Thematic Short Course: History of Humanitarianism
Next session: SEPTEMBER 2017
You are interested in understanding the roots of the current humanitarian system? You would like to deepen your knowledge of previous humanitarian crises? You are curious about how feelings of pity, compassion or humanity came along to embody a new form of humanitarian feelings?
This short course will be of interest for you: Analyze the humanitarian contexts since the 19th century, learn about the actors and their motivations as they emerge, debate about ethical, political, operational or legal problems the humanitarian organizations had to face, to make links with current humanitarian situations.
At the end of the course, students will have a general overview of the founding moments of the history of humanitarianism, from its origins in the 19th century to its neo-liberal forms in the 1960s-1990s.
Learning outcomes in terms of knowledge - Understanding of
- The major humanitarian crises or events that challenged existing humanitarian actors and organisations from a historical point of view
- The growth, politicization and internationalization of humanitarian action from a historical and global perspective
- The new types of violence, victims and the emergence of civilians along the 19th-20th centuries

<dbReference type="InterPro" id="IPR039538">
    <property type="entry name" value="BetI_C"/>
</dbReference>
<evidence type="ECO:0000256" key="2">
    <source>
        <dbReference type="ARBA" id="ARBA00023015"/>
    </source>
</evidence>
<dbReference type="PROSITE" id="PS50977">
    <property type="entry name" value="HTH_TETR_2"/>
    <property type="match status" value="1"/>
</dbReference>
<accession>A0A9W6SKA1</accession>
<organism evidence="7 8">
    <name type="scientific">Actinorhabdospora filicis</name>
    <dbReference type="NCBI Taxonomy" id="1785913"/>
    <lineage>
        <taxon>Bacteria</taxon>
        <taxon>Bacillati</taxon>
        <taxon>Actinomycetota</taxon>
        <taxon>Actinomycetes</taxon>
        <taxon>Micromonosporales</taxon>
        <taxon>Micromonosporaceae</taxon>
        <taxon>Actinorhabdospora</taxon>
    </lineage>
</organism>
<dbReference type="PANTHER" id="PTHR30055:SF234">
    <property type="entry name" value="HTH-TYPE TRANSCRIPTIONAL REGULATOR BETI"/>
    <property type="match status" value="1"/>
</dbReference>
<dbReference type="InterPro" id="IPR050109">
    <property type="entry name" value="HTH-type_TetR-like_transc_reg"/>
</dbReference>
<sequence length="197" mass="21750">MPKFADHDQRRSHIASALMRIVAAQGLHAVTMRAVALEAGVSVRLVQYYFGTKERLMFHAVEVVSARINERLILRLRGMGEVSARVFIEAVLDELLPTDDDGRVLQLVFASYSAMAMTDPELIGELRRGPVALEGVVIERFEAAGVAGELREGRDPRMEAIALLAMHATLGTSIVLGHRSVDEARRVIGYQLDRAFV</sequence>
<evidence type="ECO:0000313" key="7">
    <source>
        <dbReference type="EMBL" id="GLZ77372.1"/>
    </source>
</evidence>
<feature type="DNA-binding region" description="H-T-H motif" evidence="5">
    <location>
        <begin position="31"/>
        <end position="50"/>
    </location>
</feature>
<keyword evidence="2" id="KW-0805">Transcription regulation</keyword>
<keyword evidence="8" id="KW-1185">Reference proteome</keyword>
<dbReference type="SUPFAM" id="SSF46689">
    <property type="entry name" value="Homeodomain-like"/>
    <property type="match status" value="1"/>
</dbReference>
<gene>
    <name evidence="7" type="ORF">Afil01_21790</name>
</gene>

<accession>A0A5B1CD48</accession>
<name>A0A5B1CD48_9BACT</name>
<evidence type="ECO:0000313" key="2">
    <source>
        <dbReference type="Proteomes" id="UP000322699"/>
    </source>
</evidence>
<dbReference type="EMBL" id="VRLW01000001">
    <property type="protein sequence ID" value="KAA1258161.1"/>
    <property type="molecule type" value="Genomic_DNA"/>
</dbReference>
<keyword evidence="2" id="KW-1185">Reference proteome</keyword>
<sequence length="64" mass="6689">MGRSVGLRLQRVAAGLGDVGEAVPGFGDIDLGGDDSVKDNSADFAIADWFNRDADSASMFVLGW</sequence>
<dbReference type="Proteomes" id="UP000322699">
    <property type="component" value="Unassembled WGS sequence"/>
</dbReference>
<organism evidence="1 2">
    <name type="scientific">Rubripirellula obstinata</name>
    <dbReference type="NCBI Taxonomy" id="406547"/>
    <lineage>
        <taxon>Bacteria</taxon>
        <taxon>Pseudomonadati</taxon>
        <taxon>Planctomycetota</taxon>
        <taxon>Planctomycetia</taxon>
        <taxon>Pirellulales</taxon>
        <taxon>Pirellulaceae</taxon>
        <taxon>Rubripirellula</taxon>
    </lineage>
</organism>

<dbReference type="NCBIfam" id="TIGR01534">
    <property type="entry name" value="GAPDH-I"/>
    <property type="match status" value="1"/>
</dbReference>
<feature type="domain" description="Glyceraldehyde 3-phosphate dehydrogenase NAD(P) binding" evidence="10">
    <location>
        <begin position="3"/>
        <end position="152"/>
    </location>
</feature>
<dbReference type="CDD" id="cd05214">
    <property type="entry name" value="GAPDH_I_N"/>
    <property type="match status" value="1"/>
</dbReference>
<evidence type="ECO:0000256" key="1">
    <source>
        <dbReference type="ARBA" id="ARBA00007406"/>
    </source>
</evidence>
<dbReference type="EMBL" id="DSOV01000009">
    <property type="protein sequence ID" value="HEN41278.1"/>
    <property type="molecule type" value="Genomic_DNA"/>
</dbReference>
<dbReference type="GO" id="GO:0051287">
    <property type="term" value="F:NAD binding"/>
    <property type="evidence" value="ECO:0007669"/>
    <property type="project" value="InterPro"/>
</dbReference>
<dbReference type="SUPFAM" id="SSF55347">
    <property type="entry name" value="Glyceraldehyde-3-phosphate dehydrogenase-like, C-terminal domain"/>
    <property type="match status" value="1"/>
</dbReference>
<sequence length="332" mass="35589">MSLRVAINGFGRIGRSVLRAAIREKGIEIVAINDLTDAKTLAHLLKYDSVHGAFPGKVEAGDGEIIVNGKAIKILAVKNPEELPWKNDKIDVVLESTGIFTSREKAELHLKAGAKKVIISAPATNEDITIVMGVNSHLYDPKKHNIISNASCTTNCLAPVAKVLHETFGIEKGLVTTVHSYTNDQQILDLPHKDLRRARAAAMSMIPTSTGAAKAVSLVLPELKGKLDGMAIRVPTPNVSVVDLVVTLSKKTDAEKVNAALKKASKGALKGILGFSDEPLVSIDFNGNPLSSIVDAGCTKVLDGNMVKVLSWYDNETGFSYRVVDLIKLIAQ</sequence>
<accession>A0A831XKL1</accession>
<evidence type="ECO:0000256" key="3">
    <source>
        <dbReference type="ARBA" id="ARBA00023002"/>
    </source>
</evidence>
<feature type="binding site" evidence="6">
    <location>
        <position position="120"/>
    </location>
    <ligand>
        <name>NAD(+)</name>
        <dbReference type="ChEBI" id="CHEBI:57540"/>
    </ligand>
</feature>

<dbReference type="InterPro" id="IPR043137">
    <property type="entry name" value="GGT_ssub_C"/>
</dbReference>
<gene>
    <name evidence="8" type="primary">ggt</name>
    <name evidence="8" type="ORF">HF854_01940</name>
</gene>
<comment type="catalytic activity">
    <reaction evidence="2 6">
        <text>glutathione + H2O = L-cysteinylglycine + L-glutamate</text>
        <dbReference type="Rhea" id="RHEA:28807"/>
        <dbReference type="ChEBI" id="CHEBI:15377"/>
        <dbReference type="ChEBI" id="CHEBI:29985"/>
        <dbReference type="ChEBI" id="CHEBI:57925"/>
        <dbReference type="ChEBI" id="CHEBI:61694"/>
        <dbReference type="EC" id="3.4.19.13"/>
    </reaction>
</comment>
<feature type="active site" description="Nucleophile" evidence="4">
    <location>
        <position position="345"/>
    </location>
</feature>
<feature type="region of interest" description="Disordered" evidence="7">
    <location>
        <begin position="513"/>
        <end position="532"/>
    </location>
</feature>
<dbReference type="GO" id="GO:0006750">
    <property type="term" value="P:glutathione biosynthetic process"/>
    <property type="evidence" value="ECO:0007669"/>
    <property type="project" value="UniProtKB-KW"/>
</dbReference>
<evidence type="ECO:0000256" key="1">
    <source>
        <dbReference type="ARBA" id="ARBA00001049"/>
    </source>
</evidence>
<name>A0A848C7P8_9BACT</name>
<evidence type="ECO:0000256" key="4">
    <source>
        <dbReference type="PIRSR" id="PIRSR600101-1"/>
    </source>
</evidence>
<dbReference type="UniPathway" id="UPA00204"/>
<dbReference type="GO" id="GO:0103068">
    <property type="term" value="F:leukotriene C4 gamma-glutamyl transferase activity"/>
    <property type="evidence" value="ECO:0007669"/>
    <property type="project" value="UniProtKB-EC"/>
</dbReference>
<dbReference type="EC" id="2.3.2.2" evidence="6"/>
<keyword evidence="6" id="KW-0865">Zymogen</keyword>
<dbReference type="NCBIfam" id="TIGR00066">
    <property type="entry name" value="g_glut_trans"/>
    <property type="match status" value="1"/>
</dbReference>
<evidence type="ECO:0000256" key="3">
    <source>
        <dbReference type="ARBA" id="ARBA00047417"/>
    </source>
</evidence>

Learning outcomes in terms of skills - Capacity to
- To use historical sources such as written archives, pictures, posters and films
- To assess a knowledge of places to find historical data resources
- To identify key elements of the past in terms of actors and institutions
- To assess the need of historical perspective within the perception of humanitarian action
Learning outcomes in terms of analytical competences - Ability to
- To think in terms of continuities and fractures learnt from past humanitarian crises to the present
- To analyse the political-social-economical-social roots at the core of previous humanitarian operations
- To make the difference between ideological/institutional history and historical facts
2 ECTS - Credits recognized by the University of Geneva and the Graduate Institute of International and Development Studies.